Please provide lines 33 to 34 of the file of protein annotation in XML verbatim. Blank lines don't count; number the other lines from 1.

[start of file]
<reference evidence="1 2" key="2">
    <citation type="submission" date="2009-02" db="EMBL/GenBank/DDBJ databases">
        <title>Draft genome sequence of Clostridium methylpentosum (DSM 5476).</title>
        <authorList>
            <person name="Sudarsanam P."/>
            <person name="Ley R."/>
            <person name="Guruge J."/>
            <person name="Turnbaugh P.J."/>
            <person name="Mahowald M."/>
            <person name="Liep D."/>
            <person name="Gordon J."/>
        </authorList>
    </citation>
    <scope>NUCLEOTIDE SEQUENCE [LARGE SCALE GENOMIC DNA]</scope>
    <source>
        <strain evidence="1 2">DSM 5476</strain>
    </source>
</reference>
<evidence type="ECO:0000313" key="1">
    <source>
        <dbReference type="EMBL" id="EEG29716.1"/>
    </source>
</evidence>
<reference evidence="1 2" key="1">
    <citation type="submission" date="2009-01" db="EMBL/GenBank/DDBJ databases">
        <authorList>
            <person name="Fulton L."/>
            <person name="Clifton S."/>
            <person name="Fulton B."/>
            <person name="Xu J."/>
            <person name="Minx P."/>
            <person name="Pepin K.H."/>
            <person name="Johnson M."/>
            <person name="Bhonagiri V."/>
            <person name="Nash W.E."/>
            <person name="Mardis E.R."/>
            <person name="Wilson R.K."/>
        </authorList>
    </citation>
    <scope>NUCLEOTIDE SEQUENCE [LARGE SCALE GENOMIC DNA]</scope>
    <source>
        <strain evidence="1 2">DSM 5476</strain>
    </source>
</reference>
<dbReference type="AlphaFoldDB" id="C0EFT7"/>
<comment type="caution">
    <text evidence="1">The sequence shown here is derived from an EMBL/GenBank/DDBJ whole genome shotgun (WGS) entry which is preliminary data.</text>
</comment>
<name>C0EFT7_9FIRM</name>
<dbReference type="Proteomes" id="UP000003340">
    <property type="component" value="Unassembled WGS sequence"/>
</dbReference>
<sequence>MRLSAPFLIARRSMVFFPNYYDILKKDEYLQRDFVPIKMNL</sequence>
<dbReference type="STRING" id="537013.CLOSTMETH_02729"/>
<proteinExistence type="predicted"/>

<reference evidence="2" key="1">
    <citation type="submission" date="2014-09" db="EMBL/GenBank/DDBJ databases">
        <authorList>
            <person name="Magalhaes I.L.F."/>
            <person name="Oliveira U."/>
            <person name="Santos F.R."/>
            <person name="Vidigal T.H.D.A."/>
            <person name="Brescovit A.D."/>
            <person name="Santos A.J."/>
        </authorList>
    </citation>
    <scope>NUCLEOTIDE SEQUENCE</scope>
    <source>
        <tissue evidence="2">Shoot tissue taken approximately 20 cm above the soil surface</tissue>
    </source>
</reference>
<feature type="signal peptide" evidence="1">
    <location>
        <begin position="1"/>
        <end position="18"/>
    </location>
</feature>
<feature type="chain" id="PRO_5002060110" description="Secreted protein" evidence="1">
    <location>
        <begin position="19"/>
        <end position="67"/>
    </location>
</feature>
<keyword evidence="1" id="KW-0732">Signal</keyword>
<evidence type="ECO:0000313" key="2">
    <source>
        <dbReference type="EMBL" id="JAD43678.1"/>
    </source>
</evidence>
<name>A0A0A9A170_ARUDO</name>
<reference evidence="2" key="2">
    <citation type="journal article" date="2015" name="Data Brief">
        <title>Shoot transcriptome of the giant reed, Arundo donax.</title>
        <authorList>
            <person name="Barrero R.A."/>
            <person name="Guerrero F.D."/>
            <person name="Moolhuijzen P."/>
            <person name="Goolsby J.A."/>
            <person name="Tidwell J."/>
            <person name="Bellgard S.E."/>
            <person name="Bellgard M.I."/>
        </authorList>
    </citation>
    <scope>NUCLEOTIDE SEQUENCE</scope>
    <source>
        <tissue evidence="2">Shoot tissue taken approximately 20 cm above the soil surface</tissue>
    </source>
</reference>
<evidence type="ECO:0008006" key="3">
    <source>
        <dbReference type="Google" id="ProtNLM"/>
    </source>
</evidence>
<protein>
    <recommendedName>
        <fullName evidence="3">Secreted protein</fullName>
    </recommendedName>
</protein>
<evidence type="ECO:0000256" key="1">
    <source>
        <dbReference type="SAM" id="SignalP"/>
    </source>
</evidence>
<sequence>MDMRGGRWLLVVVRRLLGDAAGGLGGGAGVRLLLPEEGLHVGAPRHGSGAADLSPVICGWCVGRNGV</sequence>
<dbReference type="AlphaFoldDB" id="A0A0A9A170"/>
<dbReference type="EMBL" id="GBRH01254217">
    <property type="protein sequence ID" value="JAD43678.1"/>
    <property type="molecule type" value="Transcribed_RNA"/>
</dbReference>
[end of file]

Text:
            <person name="Johnson M."/>
            <person name="Bhonagiri V."/>